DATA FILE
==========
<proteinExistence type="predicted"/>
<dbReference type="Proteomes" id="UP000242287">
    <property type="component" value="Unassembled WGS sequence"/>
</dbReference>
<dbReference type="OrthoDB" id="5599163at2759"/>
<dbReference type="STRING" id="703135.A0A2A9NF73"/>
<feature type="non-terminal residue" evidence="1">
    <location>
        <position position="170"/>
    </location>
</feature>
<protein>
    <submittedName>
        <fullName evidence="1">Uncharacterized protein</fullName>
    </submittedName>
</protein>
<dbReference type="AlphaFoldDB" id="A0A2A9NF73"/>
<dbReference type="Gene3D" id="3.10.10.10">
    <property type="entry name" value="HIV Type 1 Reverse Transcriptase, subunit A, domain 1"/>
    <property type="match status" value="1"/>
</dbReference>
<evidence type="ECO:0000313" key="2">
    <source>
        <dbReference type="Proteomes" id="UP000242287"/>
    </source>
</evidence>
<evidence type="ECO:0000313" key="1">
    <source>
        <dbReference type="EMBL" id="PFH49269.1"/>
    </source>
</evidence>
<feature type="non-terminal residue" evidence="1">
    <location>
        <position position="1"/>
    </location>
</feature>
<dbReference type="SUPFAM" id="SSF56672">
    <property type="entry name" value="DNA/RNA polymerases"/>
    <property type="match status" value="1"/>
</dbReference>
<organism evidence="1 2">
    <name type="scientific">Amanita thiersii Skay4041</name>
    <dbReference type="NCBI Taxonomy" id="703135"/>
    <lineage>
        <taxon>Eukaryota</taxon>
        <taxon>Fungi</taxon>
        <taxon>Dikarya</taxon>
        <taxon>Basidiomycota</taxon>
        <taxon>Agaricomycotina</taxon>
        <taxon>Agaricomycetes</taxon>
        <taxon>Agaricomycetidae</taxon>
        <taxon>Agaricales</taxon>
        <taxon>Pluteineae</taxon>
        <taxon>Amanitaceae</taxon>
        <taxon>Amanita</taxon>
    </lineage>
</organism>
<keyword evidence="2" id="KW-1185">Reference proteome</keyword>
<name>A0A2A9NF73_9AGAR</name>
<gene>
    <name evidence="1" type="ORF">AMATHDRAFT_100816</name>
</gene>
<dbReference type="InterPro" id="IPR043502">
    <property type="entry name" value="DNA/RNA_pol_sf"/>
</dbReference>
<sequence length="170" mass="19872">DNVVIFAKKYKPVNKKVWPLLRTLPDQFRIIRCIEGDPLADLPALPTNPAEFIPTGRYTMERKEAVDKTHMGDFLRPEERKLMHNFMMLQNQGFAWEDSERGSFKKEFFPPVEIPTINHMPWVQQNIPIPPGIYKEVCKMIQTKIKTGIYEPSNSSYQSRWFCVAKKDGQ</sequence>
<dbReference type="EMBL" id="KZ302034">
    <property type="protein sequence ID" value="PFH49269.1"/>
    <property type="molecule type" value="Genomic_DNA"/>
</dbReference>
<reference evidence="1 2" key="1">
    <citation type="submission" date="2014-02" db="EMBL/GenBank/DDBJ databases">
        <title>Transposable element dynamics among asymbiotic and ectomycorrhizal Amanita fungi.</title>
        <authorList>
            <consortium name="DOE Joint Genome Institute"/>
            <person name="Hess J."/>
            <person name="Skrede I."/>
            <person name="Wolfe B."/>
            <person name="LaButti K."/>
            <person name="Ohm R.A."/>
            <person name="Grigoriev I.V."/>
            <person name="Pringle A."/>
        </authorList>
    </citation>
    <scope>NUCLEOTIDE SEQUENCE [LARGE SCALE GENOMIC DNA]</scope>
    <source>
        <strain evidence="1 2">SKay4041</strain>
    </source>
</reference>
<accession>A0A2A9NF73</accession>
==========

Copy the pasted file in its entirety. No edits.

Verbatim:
<proteinExistence type="predicted"/>
<dbReference type="Proteomes" id="UP000242287">
    <property type="component" value="Unassembled WGS sequence"/>
</dbReference>
<dbReference type="OrthoDB" id="5599163at2759"/>
<dbReference type="STRING" id="703135.A0A2A9NF73"/>
<feature type="non-terminal residue" evidence="1">
    <location>
        <position position="170"/>
    </location>
</feature>
<protein>
    <submittedName>
        <fullName evidence="1">Uncharacterized protein</fullName>
    </submittedName>
</protein>
<dbReference type="AlphaFoldDB" id="A0A2A9NF73"/>
<dbReference type="Gene3D" id="3.10.10.10">
    <property type="entry name" value="HIV Type 1 Reverse Transcriptase, subunit A, domain 1"/>
    <property type="match status" value="1"/>
</dbReference>
<evidence type="ECO:0000313" key="2">
    <source>
        <dbReference type="Proteomes" id="UP000242287"/>
    </source>
</evidence>
<evidence type="ECO:0000313" key="1">
    <source>
        <dbReference type="EMBL" id="PFH49269.1"/>
    </source>
</evidence>
<feature type="non-terminal residue" evidence="1">
    <location>
        <position position="1"/>
    </location>
</feature>
<dbReference type="SUPFAM" id="SSF56672">
    <property type="entry name" value="DNA/RNA polymerases"/>
    <property type="match status" value="1"/>
</dbReference>
<organism evidence="1 2">
    <name type="scientific">Amanita thiersii Skay4041</name>
    <dbReference type="NCBI Taxonomy" id="703135"/>
    <lineage>
        <taxon>Eukaryota</taxon>
        <taxon>Fungi</taxon>
        <taxon>Dikarya</taxon>
        <taxon>Basidiomycota</taxon>
        <taxon>Agaricomycotina</taxon>
        <taxon>Agaricomycetes</taxon>
        <taxon>Agaricomycetidae</taxon>
        <taxon>Agaricales</taxon>
        <taxon>Pluteineae</taxon>
        <taxon>Amanitaceae</taxon>
        <taxon>Amanita</taxon>
    </lineage>
</organism>
<keyword evidence="2" id="KW-1185">Reference proteome</keyword>
<name>A0A2A9NF73_9AGAR</name>
<gene>
    <name evidence="1" type="ORF">AMATHDRAFT_100816</name>
</gene>
<dbReference type="InterPro" id="IPR043502">
    <property type="entry name" value="DNA/RNA_pol_sf"/>
</dbReference>
<sequence length="170" mass="19872">DNVVIFAKKYKPVNKKVWPLLRTLPDQFRIIRCIEGDPLADLPALPTNPAEFIPTGRYTMERKEAVDKTHMGDFLRPEERKLMHNFMMLQNQGFAWEDSERGSFKKEFFPPVEIPTINHMPWVQQNIPIPPGIYKEVCKMIQTKIKTGIYEPSNSSYQSRWFCVAKKDGQ</sequence>
<dbReference type="EMBL" id="KZ302034">
    <property type="protein sequence ID" value="PFH49269.1"/>
    <property type="molecule type" value="Genomic_DNA"/>
</dbReference>
<reference evidence="1 2" key="1">
    <citation type="submission" date="2014-02" db="EMBL/GenBank/DDBJ databases">
        <title>Transposable element dynamics among asymbiotic and ectomycorrhizal Amanita fungi.</title>
        <authorList>
            <consortium name="DOE Joint Genome Institute"/>
            <person name="Hess J."/>
            <person name="Skrede I."/>
            <person name="Wolfe B."/>
            <person name="LaButti K."/>
            <person name="Ohm R.A."/>
            <person name="Grigoriev I.V."/>
            <person name="Pringle A."/>
        </authorList>
    </citation>
    <scope>NUCLEOTIDE SEQUENCE [LARGE SCALE GENOMIC DNA]</scope>
    <source>
        <strain evidence="1 2">SKay4041</strain>
    </source>
</reference>
<accession>A0A2A9NF73</accession>